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TPP1

TPP1

Reviewed August 2013

What is the official name of the TPP1 gene?

The official name of this gene is “tripeptidyl peptidase I.”

TPP1 is the gene's official symbol. The TPP1 gene is also known by other names, listed below.

Read more about gene names and symbols on the About page.

What is the normal function of the TPP1 gene?

The TPP1 gene provides instructions for making an enzyme called tripeptidyl peptidase 1. This enzyme is produced as an inactive enzyme, called a proenzyme, which has an extra segment attached. This segment must be removed, followed by additional processing steps, for the enzyme to become active. The active tripeptidyl peptidase 1 enzyme is found in cell structures called lysosomes, which digest and recycle different types of molecules. This enzyme acts as a peptidase, which means that it breaks down protein fragments, known as peptides, into their individual building blocks (amino acids). Specifically, tripeptidyl peptidase 1 cuts (cleaves) peptides into groups of three amino acids.

How are changes in the TPP1 gene related to health conditions?

late-infantile neuronal ceroid lipofuscinosis - caused by mutations in the TPP1 gene

At least 100 mutations in the TPP1 gene have been found to cause late-infantile neuronal ceroid lipofuscinosis (NCL). This condition impairs motor and mental development beginning in early childhood, causing movement disorders and a decline in intellectual function. In addition, affected children often develop recurrent seizures (epilepsy) and vision impairment. Most of the TPP1 gene mutations change single amino acids in tripeptidyl peptidase 1, resulting in a severe decrease in enzyme activity. One of two mutations, written as IV5-1G>C and R508X, causes nearly 90 percent of cases of late-infantile NCL worldwide.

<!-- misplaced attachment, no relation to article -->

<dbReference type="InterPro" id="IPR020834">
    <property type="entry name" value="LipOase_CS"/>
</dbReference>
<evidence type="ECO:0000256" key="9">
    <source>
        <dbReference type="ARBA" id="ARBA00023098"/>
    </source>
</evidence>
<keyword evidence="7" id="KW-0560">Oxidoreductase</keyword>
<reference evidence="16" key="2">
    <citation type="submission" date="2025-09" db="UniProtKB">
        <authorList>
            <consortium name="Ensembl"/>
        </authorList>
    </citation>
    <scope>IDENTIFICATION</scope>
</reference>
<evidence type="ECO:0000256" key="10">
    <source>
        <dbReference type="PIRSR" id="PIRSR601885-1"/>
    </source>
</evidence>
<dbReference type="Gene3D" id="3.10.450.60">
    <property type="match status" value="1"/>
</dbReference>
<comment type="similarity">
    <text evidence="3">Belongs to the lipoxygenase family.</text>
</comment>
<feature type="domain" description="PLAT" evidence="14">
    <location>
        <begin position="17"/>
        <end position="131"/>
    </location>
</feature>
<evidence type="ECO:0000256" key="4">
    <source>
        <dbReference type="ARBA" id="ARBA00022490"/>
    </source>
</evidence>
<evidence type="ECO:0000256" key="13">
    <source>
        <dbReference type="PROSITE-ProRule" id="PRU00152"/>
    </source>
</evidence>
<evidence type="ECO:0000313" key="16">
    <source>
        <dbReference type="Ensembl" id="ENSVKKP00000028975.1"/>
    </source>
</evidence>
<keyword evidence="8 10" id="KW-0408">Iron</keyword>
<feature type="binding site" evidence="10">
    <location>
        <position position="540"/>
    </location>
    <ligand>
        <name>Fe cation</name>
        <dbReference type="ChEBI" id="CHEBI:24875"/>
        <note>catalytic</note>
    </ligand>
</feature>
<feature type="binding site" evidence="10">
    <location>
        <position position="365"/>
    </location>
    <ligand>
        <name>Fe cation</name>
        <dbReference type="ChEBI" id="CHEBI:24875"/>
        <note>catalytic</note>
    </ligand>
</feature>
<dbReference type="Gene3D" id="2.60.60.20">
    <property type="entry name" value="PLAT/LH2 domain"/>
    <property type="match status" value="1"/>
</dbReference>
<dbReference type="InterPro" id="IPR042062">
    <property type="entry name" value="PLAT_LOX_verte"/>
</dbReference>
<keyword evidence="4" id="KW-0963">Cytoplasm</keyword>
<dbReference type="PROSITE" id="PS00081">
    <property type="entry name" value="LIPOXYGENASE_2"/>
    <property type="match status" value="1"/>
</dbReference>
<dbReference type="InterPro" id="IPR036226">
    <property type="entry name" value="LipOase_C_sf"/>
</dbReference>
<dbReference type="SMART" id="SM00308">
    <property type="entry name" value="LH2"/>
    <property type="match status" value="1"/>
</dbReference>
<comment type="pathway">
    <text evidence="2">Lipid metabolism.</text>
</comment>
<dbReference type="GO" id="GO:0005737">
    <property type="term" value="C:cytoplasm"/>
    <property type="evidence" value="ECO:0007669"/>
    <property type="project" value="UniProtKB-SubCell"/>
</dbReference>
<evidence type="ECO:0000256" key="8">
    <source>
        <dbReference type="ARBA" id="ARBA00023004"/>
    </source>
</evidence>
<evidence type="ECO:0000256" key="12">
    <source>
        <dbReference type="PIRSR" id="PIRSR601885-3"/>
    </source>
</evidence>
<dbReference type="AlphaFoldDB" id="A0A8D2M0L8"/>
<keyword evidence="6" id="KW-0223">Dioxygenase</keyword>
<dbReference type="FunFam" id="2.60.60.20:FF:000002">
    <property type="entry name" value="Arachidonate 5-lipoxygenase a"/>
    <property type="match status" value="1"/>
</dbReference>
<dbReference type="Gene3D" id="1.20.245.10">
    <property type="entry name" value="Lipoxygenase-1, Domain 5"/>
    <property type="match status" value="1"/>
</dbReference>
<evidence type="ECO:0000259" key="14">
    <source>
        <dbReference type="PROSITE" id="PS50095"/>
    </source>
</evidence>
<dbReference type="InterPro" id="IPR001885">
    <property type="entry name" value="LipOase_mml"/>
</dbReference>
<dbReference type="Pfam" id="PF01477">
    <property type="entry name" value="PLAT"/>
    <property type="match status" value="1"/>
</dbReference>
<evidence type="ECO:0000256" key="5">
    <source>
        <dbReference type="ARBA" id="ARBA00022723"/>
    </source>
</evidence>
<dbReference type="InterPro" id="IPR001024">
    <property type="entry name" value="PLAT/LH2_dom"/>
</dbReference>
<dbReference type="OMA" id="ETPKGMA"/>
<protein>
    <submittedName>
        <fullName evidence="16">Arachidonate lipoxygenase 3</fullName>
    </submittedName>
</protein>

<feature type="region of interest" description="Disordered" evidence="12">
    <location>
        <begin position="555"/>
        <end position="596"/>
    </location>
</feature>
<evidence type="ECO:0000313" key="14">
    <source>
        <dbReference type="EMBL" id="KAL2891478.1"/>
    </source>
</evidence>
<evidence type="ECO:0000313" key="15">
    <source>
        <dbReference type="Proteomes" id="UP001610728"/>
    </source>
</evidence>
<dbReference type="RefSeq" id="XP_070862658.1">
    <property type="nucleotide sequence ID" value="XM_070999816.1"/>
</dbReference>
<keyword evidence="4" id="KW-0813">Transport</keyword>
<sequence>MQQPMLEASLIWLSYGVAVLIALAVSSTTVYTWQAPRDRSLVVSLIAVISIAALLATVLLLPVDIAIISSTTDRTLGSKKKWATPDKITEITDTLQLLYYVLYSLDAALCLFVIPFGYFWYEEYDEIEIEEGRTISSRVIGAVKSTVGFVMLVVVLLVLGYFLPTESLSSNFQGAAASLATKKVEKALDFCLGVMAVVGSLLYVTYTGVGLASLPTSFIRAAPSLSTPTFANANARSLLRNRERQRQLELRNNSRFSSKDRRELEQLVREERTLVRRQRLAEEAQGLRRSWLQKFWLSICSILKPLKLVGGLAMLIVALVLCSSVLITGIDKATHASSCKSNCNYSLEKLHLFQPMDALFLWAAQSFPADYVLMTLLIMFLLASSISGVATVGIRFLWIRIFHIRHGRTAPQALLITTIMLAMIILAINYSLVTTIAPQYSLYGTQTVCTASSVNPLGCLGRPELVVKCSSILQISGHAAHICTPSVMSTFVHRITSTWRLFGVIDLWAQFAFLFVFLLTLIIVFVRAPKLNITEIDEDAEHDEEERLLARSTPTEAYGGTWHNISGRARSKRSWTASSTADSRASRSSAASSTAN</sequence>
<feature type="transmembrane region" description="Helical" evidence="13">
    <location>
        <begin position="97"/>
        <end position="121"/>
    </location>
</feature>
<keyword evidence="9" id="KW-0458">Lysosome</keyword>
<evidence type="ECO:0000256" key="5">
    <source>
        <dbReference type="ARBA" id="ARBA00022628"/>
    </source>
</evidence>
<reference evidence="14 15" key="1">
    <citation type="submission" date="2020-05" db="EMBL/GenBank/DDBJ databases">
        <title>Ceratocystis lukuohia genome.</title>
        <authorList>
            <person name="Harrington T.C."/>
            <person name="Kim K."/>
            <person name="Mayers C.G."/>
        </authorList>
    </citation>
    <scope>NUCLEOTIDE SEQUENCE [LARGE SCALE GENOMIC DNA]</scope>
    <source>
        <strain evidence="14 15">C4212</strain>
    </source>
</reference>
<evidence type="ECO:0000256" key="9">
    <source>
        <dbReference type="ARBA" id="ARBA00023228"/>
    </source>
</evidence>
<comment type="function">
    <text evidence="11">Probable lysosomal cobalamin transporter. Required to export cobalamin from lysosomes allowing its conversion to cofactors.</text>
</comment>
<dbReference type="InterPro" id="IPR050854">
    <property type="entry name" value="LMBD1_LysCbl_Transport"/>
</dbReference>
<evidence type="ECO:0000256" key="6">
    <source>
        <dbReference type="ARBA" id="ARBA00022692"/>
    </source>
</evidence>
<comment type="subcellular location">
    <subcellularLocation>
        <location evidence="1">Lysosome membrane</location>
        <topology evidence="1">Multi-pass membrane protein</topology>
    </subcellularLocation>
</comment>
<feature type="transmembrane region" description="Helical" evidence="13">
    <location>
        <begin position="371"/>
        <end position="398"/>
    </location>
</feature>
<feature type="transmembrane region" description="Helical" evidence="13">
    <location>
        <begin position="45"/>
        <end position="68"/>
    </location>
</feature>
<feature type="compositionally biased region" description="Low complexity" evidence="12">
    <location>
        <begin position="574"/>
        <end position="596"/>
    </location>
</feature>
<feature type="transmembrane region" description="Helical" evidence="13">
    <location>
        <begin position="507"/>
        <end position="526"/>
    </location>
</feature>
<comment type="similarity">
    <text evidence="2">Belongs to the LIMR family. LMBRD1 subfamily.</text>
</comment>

Fatty substances called lipopigments accumulate in the lysosomes of people with late-infantile NCL. These accumulations can result in cell dysfunction and eventually cause cell death, especially in brain cells, which are particularly vulnerable to damage caused by lipopigments. However, it is unclear how mutations in the TPP1 gene are involved in the buildup of lipopigments and the signs and symptoms of late-infantile NCL.

Genetics Home Reference provides information about juvenile Batten disease, which is also associated with changes in the TPP1 gene.

Where is the TPP1 gene located?

Cytogenetic Location: 11p15

Molecular Location on chromosome 11: base pairs 6,612,765 to 6,619,460

The TPP1 gene is located on the short (p) arm of chromosome 11 at position 15.

The TPP1 gene is located on the short (p) arm of chromosome 11 at position 15.

More precisely, the TPP1 gene is located from base pair 6,612,765 to base pair 6,619,460 on chromosome 11.

See How do geneticists indicate the location of a gene? in the Handbook.

Where can I find additional information about TPP1?

You and your healthcare professional may find the following resources about TPP1 helpful.

You may also be interested in these resources, which are designed for genetics professionals and researchers.

What other names do people use for the TPP1 gene or gene products?

  • cell growth-inhibiting gene 1 protein
  • CLN2
  • GIG1
  • growth-inhibiting protein 1
  • LPIC
  • lysosomal pepstatin insensitive protease
  • TPP-1
  • TPP1_HUMAN
  • tripeptidyl aminopeptidase
  • tripeptidyl-peptidase 1
  • tripeptidyl-peptidase 1 preproprotein

Where can I find general information about genes?

The Handbook provides basic information about genetics in clear language.

These links provide additional genetics resources that may be useful.

What glossary definitions help with understanding TPP1?

acids ; cell ; ceroid ; enzyme ; epilepsy ; gene ; juvenile ; motor ; protease ; protein ; serine

You may find definitions for these and many other terms in the Genetics Home Reference Glossary.

See also Understanding Medical Terminology.

References (5 links)

 

The resources on this site should not be used as a substitute for professional medical care or advice. Users seeking information about a personal genetic disease, syndrome, or condition should consult with a qualified healthcare professional. See How can I find a genetics professional in my area? in the Handbook.

 
Reviewed: August 2013
Published: July 27, 2015